"Ask yourself: What
do a Russian ten-year-old, a poor black farmer in Darfur, an elderly pensioner
in Israel, a stockbroker in New York, and a U.N. aid worker in Afghanistan
have in common? In the last three years, they have all died in similar
ways: Unarmed and civilian, they were murdered by a common cowardly method
fueled by a fascist ideology. The whole world is watching — in disgust."
- Victor Davis Hanson, "The Whole World is Watching", "National Review"
"For their part, the
terrorist killers hope to kidnap, ransom, and send off missiles, and then,
when caught and hit, play the usual victim card of racism, colonialism,
Zionism, and about every other '-ism' that they think will win a bailout
from some guilt-ridden, terrorist-frightened, Jew-hating, or otherwise
oil-hungry Western nation."
- Victor Davis Hanson
"Terrorism is never,
as its apologists argue, a last resort. It is always chosen as the first
resort by groups who now that they do not have the popular support for
the achievements of their political objectives."
- Michael Walzer
There can be no final
victory in the fight against terrorism, for terrorism is the contemporary
manifestation of conflict, and conflict will not disappear from the earth
until our human nature undergoes a basic change.
- Walter Laqueur, of the "Center for Strategic and International Studies"
"What have we Americans
done wrong to lose millions of Spaniards, Italians, Germans, and Japanese,
who turn their back on democracy and prefer fascism?... Look at the world!
We don't have an ally anywhere but Britain. What have we done to earn the
animus of most of Europe that has either joined Hitler or would prefer
to be neutral? Why is all of Eastern Europe against us? Whether Communist
or fascist, Russian or German, the common enemy is either the United States
or England. All Stalin and Hitler can agree on is shared dislike of America.
- Victor Davis Hanson, imagining if the Democrats of 1941 spoke like the Democrats of today
We no longer live in
the real world. We have all been forced to inhabit the semi-fictional world
of the headline writer, in which every incremental nudge forward in humanity’s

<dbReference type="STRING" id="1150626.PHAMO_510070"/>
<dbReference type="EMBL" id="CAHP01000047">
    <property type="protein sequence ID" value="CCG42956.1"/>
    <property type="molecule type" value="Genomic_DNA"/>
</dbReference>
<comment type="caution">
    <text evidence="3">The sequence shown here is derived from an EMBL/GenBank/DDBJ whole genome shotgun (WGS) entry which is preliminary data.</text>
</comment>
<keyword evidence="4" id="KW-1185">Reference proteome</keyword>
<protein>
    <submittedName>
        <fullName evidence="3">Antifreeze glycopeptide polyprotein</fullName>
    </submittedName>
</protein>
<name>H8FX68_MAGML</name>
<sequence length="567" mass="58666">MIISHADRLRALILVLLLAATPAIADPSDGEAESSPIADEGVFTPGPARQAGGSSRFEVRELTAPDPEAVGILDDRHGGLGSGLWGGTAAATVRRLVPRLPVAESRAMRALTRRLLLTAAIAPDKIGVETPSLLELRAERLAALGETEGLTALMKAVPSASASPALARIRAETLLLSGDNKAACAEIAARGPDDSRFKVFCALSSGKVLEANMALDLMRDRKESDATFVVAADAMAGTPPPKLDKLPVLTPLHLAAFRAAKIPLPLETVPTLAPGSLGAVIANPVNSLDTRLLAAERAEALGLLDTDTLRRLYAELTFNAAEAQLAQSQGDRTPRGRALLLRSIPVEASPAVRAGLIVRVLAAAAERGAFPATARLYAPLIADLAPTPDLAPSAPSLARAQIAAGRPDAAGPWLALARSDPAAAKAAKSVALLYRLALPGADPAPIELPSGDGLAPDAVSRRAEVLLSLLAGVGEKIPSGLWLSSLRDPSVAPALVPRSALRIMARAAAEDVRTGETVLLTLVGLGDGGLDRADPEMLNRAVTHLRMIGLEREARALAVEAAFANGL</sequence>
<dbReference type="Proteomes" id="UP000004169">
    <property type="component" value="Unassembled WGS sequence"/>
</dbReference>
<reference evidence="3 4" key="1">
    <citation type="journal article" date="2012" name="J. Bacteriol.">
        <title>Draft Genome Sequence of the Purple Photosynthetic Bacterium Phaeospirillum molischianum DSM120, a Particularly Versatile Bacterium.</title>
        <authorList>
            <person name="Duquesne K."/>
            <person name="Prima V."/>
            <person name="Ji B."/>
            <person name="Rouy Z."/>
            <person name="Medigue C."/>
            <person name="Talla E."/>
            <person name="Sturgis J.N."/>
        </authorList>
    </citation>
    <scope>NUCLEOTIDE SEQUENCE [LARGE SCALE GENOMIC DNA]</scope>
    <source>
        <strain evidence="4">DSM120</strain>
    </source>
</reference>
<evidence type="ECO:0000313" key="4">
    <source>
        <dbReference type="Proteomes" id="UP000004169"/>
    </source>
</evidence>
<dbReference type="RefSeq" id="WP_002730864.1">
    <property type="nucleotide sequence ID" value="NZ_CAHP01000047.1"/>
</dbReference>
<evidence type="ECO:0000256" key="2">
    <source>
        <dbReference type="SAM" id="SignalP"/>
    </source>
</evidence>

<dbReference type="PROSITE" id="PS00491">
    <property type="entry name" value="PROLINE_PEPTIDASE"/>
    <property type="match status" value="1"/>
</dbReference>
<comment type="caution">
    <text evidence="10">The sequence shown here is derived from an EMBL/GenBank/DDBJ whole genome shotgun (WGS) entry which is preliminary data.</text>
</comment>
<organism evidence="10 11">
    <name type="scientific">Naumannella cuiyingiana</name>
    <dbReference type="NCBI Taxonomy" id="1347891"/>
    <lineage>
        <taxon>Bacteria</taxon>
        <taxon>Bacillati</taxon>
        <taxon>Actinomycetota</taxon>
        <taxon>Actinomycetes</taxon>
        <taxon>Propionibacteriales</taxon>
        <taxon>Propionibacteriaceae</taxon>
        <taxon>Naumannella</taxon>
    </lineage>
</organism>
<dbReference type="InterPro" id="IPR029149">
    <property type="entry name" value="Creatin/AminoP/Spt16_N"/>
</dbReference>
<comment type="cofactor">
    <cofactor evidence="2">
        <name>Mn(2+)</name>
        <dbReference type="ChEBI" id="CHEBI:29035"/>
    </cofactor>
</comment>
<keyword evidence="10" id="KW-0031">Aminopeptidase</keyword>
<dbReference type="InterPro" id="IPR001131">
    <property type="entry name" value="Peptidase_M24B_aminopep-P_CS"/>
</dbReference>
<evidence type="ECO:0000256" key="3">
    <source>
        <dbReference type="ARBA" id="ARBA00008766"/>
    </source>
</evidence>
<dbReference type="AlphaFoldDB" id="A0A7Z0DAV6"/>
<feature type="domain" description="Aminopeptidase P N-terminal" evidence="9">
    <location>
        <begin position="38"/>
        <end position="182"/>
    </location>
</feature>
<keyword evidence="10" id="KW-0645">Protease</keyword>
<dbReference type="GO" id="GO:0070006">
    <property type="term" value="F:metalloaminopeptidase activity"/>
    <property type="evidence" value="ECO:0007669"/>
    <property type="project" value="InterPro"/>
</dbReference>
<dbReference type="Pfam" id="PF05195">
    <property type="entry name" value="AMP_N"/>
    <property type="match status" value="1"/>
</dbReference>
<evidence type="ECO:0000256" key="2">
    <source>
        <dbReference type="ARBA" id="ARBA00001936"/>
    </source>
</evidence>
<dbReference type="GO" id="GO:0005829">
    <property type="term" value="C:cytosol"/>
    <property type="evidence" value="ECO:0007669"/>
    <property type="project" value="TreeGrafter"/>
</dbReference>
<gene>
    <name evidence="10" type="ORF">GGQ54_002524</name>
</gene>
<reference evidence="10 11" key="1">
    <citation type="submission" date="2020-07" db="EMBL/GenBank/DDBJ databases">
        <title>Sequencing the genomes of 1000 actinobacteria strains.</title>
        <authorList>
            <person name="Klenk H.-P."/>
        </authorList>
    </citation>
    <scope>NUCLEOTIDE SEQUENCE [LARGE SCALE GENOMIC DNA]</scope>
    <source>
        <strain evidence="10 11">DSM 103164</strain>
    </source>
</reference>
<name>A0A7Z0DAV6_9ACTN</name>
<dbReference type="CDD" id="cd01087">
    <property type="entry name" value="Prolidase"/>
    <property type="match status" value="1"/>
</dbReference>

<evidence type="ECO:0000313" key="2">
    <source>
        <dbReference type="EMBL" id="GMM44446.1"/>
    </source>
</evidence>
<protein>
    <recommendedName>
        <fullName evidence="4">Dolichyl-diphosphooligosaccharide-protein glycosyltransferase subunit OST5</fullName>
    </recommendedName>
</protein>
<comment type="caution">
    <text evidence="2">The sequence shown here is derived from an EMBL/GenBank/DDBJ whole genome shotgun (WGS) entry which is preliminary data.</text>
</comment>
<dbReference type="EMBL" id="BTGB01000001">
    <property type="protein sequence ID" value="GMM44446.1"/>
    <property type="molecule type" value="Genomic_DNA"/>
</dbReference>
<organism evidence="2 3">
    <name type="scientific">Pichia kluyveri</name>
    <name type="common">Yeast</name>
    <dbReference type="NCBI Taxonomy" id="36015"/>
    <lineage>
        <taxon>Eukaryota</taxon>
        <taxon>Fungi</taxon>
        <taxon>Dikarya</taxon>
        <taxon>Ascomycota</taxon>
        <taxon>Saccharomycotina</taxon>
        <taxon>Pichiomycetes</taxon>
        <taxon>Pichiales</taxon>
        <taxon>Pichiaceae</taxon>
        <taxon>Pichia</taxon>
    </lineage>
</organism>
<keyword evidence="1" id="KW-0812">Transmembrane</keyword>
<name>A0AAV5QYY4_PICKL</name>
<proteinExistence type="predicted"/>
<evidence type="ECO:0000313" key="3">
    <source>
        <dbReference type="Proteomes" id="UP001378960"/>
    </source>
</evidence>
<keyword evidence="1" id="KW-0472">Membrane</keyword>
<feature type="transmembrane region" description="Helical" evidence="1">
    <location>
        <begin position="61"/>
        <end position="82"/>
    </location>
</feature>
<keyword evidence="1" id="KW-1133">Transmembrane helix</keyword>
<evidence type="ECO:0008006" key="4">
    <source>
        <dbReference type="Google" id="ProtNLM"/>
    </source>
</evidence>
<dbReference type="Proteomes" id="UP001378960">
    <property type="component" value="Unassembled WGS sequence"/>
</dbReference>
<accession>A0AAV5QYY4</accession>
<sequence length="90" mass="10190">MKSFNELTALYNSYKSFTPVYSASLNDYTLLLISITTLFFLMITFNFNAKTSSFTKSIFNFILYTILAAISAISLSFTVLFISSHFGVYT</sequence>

progress is Epoch-Making, in which the banal setbacks of everyday life
are Catastrophic Defeats. This hyperbole addiction can impair our moral
discernment, dim our sense of history, and render us insensitive to genuinely
important events. In this world Amnesty International can, as it did this
week, call Guantanamo Bay "the gulag of our times".
Perhaps my own sense of history has already been impaired too much by life in the headline world but I seem to recall that the gulag was a Soviet slave labour camp system in which millions died simply because they were deemed in some way injurious to the communist project. Guantanamo has hosted a thousand or so men, almost all of them captured in the middle of plotting acts of terror, and an unlucky few who found themselves in the wrong place at the wrong time. No one has died. No one has suffered grievous injury. In the gulag system, the innocent were starved to death or mercifully executed while the West had a lively debate about the merits of communism.
- Gerard Baker, "The Times"
One of the wonders
of our times is how much more attention is paid to the living conditions
of a bunch of cutthroats locked up in Guantanamo than to the leading international
sponsor of terrorism getting nuclear weapons.
- Thomas Sowell
If the authors were
Muslim fundamentalists, everyone would be saying that whatever our feelings
about them we should try to understand what makes them tick. We may be
wary of neocon doctrines, but the least we can do is to take the trouble
to acquaint ourselves with our fellow democrats' point of view.
- George Walden, reviewing "Neoconservatism" by Irwin Stelzer in "The Telegraph"
Neocons are not trying
to guide America to a new policy. Instead they are trying to interpret
the traditions and spirit of the country. As Robert Kagan argues in his
new book Dangerous Nation: “This enduring tradition has led Americans into
some disasters where they have done more harm than good, and into triumphs
where they have done more good than harm. These days this conviction is
strangely called 'neoconservatism', but there is nothing 'neo' and certainly
nothing conservative about it. US foreign policy has almost always been
a liberal foreign policy. And if this is right, it means that the policy
advocated by neocons will long survive their own departure from the scene.
- Daniel Finkelstein, "The Times"
The Home Front - Islamic Fundamentalism - Iraq Front
# THE WIDER STRUGGLE
What is going on in
Iraq is quite remarkable in a number of historical ways that should have
earned our rapt attention. We entered Iraq to remove Saddam, did that brilliantly,
and then found ourselves in a complex second war to stabilize the new democracy,
one in which almost everyone in the Middle East upped the ante — Syria
to ensure that Iraq failed and did not undermine by example its own autocracy;
Jordan and the Gulf monarchies to thwart nearby Shiite-dominated rule;
and Iran to become regional hegemon by weakening its historical rival Iraq
and bogging down the United States. The result is that we found ourselves
not just in a war for Iraq, but one for the entire Middle East — the rewards
of success and the penalties for failure far beyond what was imaginable
in March 2003.
- Victor Davis Hanson, "National Review"
Of all the silly arguments
that pass as conventional wisdom in this debate is the claim that the US
would be crazy to start a war with Iran. It’s a silly argument because
America is already at war with Iran. Every day US soldiers in Iraq are
attacked by Iranian-financed paramilitaries, with Iranian-produced weapons